Equally important is the policy reaction. Prior to the emergence of Omicron, Fedspeak had turned hawkish. Two Fed governors and San Francisco Fed President Mary Daly, who is considered to be a dove, all supported a faster taper of QE purchases. In addition, Reuters
reported that when Biden announced the re-nomination of Jerome Powell as Fed Chair and Lael Brainard as Vice-Chair, both turned their focus to inflation.
“We know that high inflation takes a toll on families, especially those less able to meet the higher costs of essentials, like food, housing and transportation,” Powell said in comments alongside Biden and Brainard. “We will use our tools both to support the economy – a strong labor market – and to prevent higher inflation from becoming entrenched.”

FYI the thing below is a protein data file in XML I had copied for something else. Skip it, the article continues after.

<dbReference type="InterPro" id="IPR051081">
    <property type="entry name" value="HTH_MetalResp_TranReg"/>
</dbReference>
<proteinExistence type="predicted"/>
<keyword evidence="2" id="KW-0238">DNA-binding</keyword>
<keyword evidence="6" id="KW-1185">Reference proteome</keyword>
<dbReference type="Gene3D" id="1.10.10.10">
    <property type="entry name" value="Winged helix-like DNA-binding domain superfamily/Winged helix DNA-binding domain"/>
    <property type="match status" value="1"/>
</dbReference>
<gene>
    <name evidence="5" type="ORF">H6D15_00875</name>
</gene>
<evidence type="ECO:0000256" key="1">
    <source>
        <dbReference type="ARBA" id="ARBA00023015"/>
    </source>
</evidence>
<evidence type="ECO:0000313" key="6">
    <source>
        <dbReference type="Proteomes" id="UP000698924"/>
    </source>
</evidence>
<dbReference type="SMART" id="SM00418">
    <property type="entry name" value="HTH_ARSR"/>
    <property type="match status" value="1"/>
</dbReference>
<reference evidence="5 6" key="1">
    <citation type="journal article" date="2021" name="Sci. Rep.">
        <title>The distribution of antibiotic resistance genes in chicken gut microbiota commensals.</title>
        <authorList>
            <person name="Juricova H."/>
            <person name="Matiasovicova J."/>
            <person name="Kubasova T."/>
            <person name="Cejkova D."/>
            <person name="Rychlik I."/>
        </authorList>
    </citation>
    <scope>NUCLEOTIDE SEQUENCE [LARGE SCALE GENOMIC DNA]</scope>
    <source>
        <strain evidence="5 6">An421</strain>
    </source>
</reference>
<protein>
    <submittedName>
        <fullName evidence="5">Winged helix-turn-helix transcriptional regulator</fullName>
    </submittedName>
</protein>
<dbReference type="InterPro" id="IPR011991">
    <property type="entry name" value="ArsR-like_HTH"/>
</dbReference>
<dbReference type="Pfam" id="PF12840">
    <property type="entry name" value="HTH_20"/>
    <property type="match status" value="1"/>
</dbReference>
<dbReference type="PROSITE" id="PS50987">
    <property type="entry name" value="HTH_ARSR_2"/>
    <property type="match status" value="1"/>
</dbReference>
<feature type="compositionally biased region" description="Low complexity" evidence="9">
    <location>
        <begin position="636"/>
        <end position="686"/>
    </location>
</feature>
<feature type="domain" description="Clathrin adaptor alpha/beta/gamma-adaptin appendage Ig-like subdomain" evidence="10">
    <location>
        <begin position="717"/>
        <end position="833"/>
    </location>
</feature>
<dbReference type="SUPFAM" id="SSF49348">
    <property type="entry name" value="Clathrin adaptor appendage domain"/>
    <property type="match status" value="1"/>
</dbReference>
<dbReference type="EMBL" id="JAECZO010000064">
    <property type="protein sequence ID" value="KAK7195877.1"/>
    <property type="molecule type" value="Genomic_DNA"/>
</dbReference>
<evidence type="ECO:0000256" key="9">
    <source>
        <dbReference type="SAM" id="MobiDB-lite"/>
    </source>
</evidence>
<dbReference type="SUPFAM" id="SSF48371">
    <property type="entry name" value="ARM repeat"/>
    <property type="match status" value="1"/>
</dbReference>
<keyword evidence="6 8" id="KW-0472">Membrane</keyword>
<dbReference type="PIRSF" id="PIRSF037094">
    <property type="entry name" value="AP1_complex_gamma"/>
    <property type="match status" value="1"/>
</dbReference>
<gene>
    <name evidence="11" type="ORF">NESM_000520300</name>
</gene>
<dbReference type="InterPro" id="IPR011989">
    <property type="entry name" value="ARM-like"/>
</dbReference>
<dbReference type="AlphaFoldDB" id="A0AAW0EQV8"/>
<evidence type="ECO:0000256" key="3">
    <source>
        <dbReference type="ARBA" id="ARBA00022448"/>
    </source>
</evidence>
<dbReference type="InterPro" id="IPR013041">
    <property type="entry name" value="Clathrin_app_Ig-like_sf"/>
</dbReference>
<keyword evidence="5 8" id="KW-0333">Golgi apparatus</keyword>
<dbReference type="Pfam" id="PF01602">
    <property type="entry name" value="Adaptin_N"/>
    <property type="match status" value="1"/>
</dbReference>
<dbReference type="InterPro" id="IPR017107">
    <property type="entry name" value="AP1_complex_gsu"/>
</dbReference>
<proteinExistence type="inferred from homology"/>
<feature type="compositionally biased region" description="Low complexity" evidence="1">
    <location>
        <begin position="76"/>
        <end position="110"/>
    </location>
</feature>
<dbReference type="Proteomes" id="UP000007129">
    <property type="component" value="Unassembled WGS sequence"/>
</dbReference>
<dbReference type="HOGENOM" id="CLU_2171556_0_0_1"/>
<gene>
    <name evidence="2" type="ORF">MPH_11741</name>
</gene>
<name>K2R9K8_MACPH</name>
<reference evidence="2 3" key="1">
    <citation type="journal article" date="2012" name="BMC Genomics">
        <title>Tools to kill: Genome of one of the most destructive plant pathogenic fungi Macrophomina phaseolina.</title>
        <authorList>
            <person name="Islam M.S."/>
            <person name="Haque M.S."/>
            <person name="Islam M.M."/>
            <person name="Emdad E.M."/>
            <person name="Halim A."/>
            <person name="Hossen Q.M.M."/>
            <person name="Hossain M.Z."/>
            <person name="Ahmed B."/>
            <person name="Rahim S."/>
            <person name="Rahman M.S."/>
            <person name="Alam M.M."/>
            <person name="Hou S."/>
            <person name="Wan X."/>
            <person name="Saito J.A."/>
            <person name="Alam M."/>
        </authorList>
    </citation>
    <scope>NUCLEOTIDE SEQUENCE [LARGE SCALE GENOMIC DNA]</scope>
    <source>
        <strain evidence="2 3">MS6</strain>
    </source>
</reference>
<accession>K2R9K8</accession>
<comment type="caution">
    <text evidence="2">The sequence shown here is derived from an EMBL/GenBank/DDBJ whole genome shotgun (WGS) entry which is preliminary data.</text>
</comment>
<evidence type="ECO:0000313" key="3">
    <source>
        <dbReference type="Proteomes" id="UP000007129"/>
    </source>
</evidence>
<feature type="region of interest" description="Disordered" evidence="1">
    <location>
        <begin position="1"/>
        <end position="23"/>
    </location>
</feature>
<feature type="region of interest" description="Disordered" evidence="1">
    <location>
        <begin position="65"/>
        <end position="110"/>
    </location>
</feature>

Brainard added she too was committed to putting working Americans at the centre of her agenda. “This means getting inflation down at a time when people are focused on their jobs and how far their paychecks will go,” Brainard said.
The November FOMC minutes
, which were released last Wednesday, also contained some surprises. It seems that the Fed is reacting to market pressures on inflation, even though the official view remains in the transitory camp.
Participants generally saw the current elevated level of inflation as largely reflecting factors that were likely to be transitory but judged that inflation pressures could take longer to subside than they had previously assessed.
Last week’s hawkish Fedspeak was confirmed by the minutes, which is signaling an acceleration in the pace of taper.
Some participants suggested that reducing the pace of net asset purchases by more than $15 billion each month could be warranted so that the Committee would be in a better position to make adjustments to the target range for the federal funds rate….
In the wake of the Omicron news, the WSJ
reported a dramatic shift in Fed Funds expectations.